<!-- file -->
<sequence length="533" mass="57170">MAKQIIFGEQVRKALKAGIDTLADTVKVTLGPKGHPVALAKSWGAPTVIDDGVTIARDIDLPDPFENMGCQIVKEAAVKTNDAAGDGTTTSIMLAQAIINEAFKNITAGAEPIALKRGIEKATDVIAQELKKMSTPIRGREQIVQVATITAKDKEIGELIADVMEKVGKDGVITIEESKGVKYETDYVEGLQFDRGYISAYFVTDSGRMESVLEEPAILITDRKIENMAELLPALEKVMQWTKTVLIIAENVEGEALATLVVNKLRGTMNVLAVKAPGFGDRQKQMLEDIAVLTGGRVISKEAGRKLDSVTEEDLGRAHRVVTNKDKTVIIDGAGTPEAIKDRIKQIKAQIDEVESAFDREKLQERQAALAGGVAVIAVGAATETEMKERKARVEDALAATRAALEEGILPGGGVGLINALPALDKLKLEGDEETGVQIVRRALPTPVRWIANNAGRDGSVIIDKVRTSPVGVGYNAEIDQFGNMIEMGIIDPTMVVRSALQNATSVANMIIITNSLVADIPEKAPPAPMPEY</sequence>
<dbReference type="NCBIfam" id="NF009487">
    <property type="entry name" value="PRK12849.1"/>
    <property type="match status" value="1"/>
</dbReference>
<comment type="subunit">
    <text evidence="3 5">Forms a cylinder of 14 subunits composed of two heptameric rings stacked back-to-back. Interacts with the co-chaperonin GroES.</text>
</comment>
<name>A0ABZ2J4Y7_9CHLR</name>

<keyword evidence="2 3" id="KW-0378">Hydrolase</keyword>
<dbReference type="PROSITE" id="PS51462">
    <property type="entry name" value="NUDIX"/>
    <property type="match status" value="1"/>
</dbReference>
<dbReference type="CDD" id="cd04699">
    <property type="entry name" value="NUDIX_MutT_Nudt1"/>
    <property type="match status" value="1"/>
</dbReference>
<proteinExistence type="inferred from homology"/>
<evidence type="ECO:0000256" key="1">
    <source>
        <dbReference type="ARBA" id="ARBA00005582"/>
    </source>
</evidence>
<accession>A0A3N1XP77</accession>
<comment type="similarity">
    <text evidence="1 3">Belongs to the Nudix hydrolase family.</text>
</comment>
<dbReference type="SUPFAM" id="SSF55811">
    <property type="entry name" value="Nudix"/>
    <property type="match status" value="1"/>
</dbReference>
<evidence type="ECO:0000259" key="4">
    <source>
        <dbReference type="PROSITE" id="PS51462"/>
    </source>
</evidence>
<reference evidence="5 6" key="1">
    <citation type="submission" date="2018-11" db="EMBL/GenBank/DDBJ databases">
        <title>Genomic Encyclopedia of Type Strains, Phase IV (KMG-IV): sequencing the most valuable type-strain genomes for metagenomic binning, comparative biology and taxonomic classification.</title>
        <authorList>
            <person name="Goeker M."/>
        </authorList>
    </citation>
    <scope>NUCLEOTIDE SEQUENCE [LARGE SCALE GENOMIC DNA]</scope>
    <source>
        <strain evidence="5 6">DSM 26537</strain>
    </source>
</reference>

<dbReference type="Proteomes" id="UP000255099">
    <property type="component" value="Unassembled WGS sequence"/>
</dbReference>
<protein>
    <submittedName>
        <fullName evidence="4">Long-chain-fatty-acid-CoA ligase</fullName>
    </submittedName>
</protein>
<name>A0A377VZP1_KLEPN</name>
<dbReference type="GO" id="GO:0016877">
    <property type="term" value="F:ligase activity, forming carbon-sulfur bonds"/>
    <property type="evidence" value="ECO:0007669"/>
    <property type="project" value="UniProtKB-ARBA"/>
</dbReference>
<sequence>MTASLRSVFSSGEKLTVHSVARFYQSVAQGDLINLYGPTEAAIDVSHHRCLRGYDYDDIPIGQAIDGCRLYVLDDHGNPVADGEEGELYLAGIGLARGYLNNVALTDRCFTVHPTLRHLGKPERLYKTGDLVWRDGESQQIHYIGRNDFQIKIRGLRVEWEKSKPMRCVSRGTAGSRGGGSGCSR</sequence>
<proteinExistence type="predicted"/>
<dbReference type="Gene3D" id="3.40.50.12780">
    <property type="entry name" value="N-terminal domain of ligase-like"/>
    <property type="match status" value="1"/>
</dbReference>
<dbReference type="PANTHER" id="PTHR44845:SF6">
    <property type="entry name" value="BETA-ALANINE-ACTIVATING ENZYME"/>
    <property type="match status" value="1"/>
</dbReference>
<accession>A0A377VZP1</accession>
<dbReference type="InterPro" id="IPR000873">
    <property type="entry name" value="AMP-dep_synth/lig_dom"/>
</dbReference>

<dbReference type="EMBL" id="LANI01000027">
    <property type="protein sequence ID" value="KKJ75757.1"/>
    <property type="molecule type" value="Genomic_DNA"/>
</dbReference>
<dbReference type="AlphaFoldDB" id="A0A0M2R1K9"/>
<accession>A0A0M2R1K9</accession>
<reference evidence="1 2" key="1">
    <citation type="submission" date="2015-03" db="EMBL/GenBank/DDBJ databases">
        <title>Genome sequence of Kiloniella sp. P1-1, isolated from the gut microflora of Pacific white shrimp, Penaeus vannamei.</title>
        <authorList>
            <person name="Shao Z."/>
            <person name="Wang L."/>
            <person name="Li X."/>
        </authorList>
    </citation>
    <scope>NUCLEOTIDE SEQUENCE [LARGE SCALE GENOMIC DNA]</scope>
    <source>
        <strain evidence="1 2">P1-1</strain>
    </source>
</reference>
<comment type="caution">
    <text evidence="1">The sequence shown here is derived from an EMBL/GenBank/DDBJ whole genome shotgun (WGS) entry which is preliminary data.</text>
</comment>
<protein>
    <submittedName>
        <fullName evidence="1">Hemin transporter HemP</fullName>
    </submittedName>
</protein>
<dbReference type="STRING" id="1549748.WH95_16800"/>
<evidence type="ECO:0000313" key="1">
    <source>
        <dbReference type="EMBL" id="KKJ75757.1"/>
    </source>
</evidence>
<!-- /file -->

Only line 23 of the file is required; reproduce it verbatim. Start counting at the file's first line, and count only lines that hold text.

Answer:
    </source>